This study assessed the efficacy and safety of briakinumab, a human anti-IL-12/23p40 monoclonal antibody, compared with placebo for the induction and maintenance of remission in patients with moderately to severely active Crohn's disease. Methods: In this phase 2b, multicenter, double-blind, parallel group study, 246 patients stratified by prior tumor necrosis factor-antagonist use and response, were randomized (1:1:1:3) to 4 intravenous induction regimens: placebo, 200, 400, or 700 mg briakinumab, at weeks 0/4/8. At week 12, responders in the placebo or 400-mg induction groups entered the maintenance phase with the same regimen, whereas responders in the 700-mg induction group were rerandomized (1:1:1) to receive placebo, 200, or 700 mg briakinumab at weeks 12/16/20. At week 24, patients in remission stopped receiving study drug (withdrawal phase) until relapse. Patients experiencing relapse, nonresponders, and nonremitters could enter the open-label phase. Results: The primary end point of clinical remission at week 6 was not met. There were numerically greater rates of remission and response at 6, 12, or 24 weeks in patients treated with briakinumab. The safety and tolerability profile of briakinumab was similar in the induction and maintenance phases of the trial. Conclusions: Briakinumab showed a similar safety and tolerability profile to placebo in the induction and maintenance phases, and comparable rates of serious adverse events, adverse events leading to discontinuation, and malignancy. These data provide support for the potential efficacy of briakinumab and other IL-12/23 inhibitors in the treatment of moderate-to-severe Crohn's disease. © 2015 Crohn's and Colitis Foundation of America, Inc.

Gordon G.L.,Center for Digestive and Liver Diseases Inc. | Zakko S.,Connecticut Gastroenterology Institute | Murthy U.,Syracuse Medical Center | Sedghi S.,Gastroenterology Assoct. of Central Georgia LLC | And 6 more authors.
Journal of Clinical Gastroenterology | Year: 2016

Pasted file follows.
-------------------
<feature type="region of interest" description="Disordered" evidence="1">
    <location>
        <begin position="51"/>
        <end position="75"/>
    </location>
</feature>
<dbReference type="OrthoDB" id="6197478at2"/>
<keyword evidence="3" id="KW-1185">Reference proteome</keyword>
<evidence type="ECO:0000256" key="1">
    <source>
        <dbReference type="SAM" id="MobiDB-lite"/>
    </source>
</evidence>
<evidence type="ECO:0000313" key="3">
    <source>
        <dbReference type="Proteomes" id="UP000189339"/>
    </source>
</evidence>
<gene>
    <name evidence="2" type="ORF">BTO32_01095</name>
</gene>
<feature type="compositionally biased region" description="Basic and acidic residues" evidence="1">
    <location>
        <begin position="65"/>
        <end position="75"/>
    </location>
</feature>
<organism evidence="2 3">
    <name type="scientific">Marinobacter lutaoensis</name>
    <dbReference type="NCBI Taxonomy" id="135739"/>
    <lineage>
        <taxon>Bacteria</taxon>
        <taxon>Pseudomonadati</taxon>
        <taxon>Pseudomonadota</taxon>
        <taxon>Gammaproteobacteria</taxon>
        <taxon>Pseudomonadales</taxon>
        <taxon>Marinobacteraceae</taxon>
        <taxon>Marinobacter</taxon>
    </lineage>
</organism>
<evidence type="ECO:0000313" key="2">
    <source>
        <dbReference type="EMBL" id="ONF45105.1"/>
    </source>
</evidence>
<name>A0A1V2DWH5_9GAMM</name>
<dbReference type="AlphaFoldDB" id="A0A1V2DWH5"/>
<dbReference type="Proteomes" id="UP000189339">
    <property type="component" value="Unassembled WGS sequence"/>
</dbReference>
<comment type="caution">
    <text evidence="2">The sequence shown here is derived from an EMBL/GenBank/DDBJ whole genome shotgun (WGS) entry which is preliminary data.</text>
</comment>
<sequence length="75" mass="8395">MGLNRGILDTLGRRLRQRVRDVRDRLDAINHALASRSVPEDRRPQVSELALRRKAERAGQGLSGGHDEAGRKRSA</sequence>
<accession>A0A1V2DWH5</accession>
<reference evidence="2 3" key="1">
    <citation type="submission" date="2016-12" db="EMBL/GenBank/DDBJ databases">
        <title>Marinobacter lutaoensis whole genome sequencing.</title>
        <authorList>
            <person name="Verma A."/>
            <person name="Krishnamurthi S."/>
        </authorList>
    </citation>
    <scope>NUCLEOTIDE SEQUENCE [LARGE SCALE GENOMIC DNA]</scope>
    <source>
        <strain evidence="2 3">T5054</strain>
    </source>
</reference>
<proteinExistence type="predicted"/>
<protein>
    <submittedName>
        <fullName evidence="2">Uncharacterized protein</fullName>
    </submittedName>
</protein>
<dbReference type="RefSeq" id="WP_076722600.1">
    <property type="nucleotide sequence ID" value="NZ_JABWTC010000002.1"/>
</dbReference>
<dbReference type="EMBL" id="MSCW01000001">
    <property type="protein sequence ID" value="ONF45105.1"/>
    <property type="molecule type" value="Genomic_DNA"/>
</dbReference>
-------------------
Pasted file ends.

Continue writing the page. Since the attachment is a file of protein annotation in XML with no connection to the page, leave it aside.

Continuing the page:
Goals: To evaluate the efficacy and safety of mesalamine granules 1.5 g once daily for maintenance of ulcerative colitis : A Randomized, Placebo-controlled Clinical Trial(UC) remission. Background: Mesalamine is a first-line treatment for induction and maintenance of UC remission. Study: A phase 3, randomized, double-blind, placebo-controlled trial of patients with a history of mild to moderate UC, currently in remission, who received mesalamine granules once daily for 6 months. The primary efficacy endpoint was percentage of patients maintaining UC remission at 6 months. Results: A significantly greater percentage of patients receiving mesalamine granules versus placebo were in remission at 6 months (79.9% vs. 66.7%; P=0.03). A greater percentage of patients receiving mesalamine granules maintained a revised Sutherland Disease Activity Index (SDAI)≤2 with no individual component of revised SDAI>1 and rectal bleeding=0 at 6 months (72.0% vs. 58.1%; P=0.04). No significant differences between groups were observed for change from baseline to 6 months for total SDAI score or its components (ie, stool frequency, rectal bleeding, mucosal appearance, physician's rating of disease). Mesalamine granules treatment resulted in a significantly longer remission duration versus placebo (P=0.02) and decreased patients' risk of relapse by 43% (hazard ratio=0.57; 95% confidence interval, 0.35-0.93; P=0.02). Mesalamine granules were well tolerated, and adverse events related to hepatic, renal, and pancreatic function - potential concerns with long-term treatment - occurred at a rate similar to placebo. Conclusions: Once-daily mesalamine granules are efficacious and safe for the maintenance of UC remission. © 2015 Wolters Kluwer Health, Inc.